What is the Threads logo supposed to look like?

There’s a hot new wobble on the tech logo scene.

On Wednesday, Mark Zuckerberg unveiled Thread, a Twitter competitor that appears to be the fastest downloaded app of all. Each new user is greeted by the application’s logo, which is a pulsating, counterclockwise file usually rendered in white on a black background.

The logo is akin to the @ symbol found in Twitter handles and email addresses. However, it is just an abstract enough idea to get many other comparisons.

Online, people have speculated that the logo represents the letter G, the number 6, or letters Tamil and Malayalam alphabets. that Photo modified by Homer Simpson Spin where the character’s ear was replaced with the logo. Others have detected similarities to a snip of string or a piece of curly hair.

“If the Möbius stripe and ampersand had a child, it would kind of look like this,” said Rob Janoff, the designer who created the rainbow Apple logo.

Mr. Janoff said the logo’s ambiguity will likely end up helping people remember it. He likes the logo, which he said is close enough to the @ sign for viewers to feel familiar yet distinctive enough to grab their attention.

Graphic designer Jessica Walsh thinks it’s very confusing. “I didn’t get it when I saw it,” she said in an email. She said she would have tried putting the “T” in place of the “threads” in the center of the logo instead.

Like most modern corporate icons, a thread logo needs to be highly adaptable. It must be legible on a billboard or phone screen, and it must register with customers who speak several languages.

The design may also aim to improve Meta’s damaged public image, said Michael Ifamy, author of “Logo,” an anthology of corporate branding and logos. “New identities, by their very nature, aim to hide the weaknesses or faults of the organization and to highlight a particular set of values,” he said.

Mr. Ifami said the threads logo design looks friendly and non-threatening. Compare it to a piece of spaghetti. “When you see it,” he said, “you forget for a moment who and what is behind it.”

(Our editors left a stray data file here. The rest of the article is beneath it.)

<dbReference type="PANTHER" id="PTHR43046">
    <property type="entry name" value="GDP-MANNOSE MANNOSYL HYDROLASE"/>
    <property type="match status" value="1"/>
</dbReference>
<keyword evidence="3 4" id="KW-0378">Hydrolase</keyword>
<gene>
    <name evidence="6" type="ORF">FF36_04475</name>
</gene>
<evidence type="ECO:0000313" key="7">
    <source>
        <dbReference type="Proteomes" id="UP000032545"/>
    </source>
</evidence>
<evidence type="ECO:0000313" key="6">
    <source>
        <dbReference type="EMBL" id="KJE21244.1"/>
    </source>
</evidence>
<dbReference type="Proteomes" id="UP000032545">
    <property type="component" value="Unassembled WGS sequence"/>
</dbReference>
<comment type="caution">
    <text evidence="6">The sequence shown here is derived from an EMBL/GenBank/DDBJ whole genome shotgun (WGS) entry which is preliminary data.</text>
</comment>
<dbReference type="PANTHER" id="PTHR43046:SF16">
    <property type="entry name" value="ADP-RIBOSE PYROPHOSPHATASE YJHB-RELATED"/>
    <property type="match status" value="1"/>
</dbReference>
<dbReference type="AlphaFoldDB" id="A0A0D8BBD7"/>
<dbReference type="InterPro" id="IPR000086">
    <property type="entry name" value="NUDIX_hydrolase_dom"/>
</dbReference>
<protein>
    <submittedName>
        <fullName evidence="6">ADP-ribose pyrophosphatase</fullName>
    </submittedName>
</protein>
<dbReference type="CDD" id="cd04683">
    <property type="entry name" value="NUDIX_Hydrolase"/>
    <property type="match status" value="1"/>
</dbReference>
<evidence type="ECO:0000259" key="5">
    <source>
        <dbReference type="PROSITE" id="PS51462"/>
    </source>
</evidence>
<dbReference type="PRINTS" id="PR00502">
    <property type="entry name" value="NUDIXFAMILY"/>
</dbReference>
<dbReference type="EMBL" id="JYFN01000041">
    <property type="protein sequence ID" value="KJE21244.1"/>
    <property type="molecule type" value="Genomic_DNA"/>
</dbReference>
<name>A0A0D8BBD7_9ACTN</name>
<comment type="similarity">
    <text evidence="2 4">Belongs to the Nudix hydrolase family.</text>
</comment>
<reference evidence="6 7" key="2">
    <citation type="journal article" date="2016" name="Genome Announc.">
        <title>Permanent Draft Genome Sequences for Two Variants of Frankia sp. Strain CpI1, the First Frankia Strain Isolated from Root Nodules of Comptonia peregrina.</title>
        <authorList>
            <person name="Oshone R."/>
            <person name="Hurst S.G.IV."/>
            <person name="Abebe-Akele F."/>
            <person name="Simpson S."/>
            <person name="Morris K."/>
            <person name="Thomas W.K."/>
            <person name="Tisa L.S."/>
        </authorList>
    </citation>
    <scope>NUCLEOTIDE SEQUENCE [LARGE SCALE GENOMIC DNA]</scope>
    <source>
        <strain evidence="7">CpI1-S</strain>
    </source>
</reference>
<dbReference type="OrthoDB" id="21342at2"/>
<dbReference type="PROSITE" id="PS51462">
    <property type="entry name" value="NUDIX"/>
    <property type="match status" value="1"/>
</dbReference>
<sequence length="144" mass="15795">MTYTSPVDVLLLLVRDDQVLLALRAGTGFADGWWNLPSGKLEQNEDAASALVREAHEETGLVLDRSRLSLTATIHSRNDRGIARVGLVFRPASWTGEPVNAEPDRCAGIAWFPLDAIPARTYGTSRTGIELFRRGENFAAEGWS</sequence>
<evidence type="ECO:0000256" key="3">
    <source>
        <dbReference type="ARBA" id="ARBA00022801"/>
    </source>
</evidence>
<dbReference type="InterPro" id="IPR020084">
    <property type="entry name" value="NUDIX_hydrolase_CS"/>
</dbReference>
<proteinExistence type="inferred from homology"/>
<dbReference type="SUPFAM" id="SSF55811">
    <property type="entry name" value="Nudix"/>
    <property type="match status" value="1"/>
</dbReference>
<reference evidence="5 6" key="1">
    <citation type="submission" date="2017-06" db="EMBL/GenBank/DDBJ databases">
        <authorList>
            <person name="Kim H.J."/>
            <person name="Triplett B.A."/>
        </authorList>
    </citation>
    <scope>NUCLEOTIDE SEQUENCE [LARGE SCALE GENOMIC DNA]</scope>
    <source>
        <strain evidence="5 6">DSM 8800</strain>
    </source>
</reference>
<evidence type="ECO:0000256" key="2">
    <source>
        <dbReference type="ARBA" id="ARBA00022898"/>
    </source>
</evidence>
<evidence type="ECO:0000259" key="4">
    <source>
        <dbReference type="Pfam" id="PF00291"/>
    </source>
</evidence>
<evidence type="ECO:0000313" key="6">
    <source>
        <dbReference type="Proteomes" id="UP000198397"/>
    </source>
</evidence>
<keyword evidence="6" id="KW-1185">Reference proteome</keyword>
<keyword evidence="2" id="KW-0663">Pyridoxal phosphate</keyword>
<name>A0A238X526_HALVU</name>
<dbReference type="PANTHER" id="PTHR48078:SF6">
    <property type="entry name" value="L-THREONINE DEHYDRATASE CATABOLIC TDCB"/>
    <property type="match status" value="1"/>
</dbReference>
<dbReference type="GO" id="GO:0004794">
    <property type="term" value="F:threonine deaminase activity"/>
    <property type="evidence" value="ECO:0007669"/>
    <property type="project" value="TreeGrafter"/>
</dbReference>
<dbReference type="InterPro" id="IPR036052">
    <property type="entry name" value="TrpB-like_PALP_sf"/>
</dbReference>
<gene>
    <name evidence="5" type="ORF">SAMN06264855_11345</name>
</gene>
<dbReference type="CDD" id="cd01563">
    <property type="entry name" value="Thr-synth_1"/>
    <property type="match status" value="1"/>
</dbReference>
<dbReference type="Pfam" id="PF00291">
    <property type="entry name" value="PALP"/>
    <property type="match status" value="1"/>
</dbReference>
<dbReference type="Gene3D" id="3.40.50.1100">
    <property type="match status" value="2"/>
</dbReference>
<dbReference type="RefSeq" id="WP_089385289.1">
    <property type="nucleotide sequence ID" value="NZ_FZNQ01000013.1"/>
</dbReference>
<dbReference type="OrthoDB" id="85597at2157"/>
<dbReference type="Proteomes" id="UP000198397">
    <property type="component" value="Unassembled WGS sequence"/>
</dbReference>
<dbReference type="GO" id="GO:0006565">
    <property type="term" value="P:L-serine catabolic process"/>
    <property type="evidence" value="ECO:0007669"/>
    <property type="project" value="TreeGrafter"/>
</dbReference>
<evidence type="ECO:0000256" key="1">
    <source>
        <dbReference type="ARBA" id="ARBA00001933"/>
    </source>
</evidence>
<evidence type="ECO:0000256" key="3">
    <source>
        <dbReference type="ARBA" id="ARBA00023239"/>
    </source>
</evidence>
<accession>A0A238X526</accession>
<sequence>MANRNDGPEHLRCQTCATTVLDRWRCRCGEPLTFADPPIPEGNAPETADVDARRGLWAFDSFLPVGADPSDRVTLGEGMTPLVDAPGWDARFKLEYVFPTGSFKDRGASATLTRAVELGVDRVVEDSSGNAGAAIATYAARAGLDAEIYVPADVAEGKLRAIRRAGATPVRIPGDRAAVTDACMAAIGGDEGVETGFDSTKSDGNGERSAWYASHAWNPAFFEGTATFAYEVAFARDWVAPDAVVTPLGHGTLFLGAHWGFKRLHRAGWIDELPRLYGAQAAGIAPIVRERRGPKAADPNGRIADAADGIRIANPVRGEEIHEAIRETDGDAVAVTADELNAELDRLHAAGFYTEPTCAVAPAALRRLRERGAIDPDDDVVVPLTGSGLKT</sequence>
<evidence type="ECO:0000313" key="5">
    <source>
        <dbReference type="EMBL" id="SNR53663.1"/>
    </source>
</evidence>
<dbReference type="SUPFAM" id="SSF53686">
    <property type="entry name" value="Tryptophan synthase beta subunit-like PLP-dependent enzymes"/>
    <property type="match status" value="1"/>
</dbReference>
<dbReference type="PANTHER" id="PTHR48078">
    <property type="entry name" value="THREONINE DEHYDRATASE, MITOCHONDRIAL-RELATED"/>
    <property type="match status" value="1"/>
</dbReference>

Technology companies have increasingly settled on simple one-line icons to represent their brands. In the Apple App Store, the threads logo is above a TikTok music note, a Snapchat ghost, and a YouTube stock.

The thread logo stretches, and shakes up the ultra-smooth logo trend, says Fons Mans, designer and founder of 10X Designers. “It has a hand feel to it,” he said. “It makes it look more human than those pixel-perfect logos we’ve seen in technology in the last few years.”

Some of the simplistic logos pissed off the designers. When Facebook changed its name to Meta in 2021, it introduced a blue endless icon that drew a muted response for its perceived lack of imagination. “We needed to future-proof the code,” said the Meta design team.

According to Meta, Thread’s logo is realized in Instagram’s sans serif font and is inspired by the @ sign.

The threads’ vibrant, asymmetrical logo might indicate that the designers at Meta are aware of these criticisms. Renato Valdés Olmos, former design director at Lyft, said the Threads logo is noticeably more “frank” than the Meta’s.

“It’s very much a designer logo,” he said. He added that the white-on-black color palette is “gothic,” and its lack of harsh edges suggests the kind of easy-flowing communication the app is trying to facilitate.

Threads is Twitter’s latest contender that points to the platform’s visual identity, represented by a sky blue bird. The alternative social platform Mastodon also chose an animal (albeit an extinct one) as its mascot. And Mastodon and Bluesky, another competitor, are both sprayed blue not too far from Twitter.

The threads logo is a clever nod to a different piece of Twitter iconography, said Ramesh Srinivasan, director of the University of California’s Digital Cultures Lab: the @ symbol, which appears before every Twitter user’s personal handle and has become firmly associated with the platform. .

“It basically says, ‘Hey, we’re Twitter,'” he said. “It’s a clever interface in what it expresses, but I don’t find it visually appealing.”

Several Twitter users have also criticized the logo – comparing it to the number 666 and a lock of pubic hair – perhaps out of loyalty to their favorite platform.

Mr. Valdes Olmos said that logos often evoke intense reactions online because each can be a convenient outlet for a person’s feelings about a brand. “A logo is the first thing you click on, and the first thing you get greeted with,” he said. “And that makes him an easy target for a lot of people.”

Mr. Evamy is confident that the Thread tagline will conquer the online excitement round. He thinks the abstract design might be more durable than Twitter’s blue bird, which is rendered in a pictorial style he said now feels outdated.

“If Twitter were to get going again, they’d probably want something good for their own logo,” he said.